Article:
Millions of wild animals are captured and traded each year for human entertainment, food, and traditional medicine, and for the exotic pet trade. This multi-billion dollar global trade causes unimaginable pain and suffering to animals taken from their natural habitat and forced to live in small, unnatural enclosures that do not meet their physical or psychological needs. Most of these animals spend their lives in captivity or are brutally slaughtered in wildlife markets.
Not only is the legal and illegal wildlife trade bad for animals, it also poses serious risks to human health and the global economy. That’s because most infectious diseases in humans are zoonotic—they start in animals, and jump the species barrier to us. As with a long list of zoonoses, including SARS, HIV, Ebola, Zika, and H1N1, the emergence of the COVID-19 pandemic is linked to our poor treatment of animals and destruction of nature. Wildlife markets in particular are believed to have played a significant role in the emergence of the pandemic.
Animal Justice is working with World Animal Protection and a coalition of animal protection and environmental groups, as well as academics, conservationists, and zoonotic disease experts, to urge the Canadian government to take steps to stop the global trade in wildlife in order to prevent future pandemics, protect millions of animals from horrific suffering, and preserve biodiversity and endangered species.
Wildlife markets and zoonotic disease
At wildlife markets across the world, including Asia and in North America, many different species of animals are crowded into cages, often stacked on top of one another, close to each other as well as the humans working and shopping at the market. In some countries, there are no health inspections of these markets. When one animal is slaughtered, the next victim is moved into the basket or cage and exposed to any pathogens left behind. This close and sustained proximity of animals incubating disease would not occur in the wild.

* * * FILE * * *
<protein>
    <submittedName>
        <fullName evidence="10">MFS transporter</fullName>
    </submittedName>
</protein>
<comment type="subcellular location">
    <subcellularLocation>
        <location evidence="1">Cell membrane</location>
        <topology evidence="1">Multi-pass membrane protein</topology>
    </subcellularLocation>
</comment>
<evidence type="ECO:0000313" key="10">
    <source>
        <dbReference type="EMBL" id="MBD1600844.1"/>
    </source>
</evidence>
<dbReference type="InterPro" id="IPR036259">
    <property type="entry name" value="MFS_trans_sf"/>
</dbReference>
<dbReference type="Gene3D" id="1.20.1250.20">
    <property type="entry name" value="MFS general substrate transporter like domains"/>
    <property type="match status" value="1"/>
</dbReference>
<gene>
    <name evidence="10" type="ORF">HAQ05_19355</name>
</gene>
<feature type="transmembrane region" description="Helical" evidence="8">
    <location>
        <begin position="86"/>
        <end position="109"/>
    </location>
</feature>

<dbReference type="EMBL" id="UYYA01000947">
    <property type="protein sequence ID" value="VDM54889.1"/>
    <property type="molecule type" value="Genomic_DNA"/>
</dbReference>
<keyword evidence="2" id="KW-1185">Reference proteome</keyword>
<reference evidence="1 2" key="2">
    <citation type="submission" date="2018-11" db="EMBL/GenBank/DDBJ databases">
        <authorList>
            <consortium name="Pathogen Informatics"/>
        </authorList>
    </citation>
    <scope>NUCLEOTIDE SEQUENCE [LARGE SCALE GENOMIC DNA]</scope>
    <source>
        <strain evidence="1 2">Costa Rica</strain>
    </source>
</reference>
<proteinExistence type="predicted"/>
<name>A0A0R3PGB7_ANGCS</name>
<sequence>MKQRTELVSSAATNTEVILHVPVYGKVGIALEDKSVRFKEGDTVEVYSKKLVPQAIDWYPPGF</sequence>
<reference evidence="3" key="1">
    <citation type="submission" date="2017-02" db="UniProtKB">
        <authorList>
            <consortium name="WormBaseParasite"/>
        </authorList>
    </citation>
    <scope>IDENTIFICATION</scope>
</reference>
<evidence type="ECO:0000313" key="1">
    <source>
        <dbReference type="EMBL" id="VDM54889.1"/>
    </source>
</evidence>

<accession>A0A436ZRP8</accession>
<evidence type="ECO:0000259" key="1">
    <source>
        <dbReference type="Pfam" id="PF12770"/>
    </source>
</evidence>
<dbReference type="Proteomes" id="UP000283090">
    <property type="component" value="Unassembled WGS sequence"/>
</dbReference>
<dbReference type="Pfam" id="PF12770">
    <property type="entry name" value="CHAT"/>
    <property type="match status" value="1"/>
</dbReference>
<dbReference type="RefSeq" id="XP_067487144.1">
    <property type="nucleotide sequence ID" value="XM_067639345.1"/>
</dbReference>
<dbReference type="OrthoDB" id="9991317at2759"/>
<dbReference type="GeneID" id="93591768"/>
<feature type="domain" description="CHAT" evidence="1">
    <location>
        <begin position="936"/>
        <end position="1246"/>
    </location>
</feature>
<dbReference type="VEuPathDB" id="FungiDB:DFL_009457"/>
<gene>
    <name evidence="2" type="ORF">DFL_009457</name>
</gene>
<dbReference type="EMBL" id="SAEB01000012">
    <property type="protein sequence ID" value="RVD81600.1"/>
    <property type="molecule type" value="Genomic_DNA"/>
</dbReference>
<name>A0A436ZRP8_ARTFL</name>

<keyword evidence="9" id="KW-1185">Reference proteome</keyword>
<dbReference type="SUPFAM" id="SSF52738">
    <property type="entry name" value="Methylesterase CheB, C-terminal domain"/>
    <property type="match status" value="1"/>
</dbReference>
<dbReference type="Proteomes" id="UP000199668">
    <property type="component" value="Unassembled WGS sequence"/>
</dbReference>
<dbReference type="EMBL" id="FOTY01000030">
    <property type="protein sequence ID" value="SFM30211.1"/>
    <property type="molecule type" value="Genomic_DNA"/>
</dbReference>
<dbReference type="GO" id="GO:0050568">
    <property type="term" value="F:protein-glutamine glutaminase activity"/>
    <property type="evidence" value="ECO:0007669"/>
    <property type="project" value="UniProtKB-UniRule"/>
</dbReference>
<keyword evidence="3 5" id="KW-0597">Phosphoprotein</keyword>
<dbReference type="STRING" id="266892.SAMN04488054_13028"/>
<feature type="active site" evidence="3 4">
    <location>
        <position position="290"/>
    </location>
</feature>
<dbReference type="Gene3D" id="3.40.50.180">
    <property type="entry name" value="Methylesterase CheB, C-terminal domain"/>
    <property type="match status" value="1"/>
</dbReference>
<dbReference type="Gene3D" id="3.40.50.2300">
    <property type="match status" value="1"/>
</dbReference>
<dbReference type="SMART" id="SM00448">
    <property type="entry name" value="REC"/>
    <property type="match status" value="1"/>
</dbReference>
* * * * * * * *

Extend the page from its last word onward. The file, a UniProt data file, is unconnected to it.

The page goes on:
Wildlife markets are also breeding grounds for zoonotic diseases because animals are kept in crowded, unsanitary, and stressful conditions. This is the ideal environment for the emergence and spread of infectious diseases. Many factory farms in Canada and around the world also confine thousands of farmed animals with compromised immune systems indoors in stressful and unsanitary conditions. Indeed, these facilities have been the source of deadly strains of bird and pig flu in the past and they have also been identified by leading scientific experts as the potential source of the next global pandemic.
In addition to humans, many other animals are at a high risk of getting infected by the novel coronavirus that causes COVID-19. This includes several endangered primates, including the western lowland gorilla, Sumatran orangutan, and bonobo, as well as beluga whales, Chinese hamsters, and white-tailed deer. This suggests that in addition to the devastating impact COVID-19 has had on humans worldwide, there is also a potential for spillover of the disease from humans to other susceptible animals.
To prevent future pandemics, global action is needed to curb the trade and consumption of wild animals, halt the unsustainable destruction of nature, and stop the intensification of animal agriculture. You can learn more about what Animal Justice is doing to address these issues here.
Canada has the opportunity to be a global leader in curbing the wildlife trade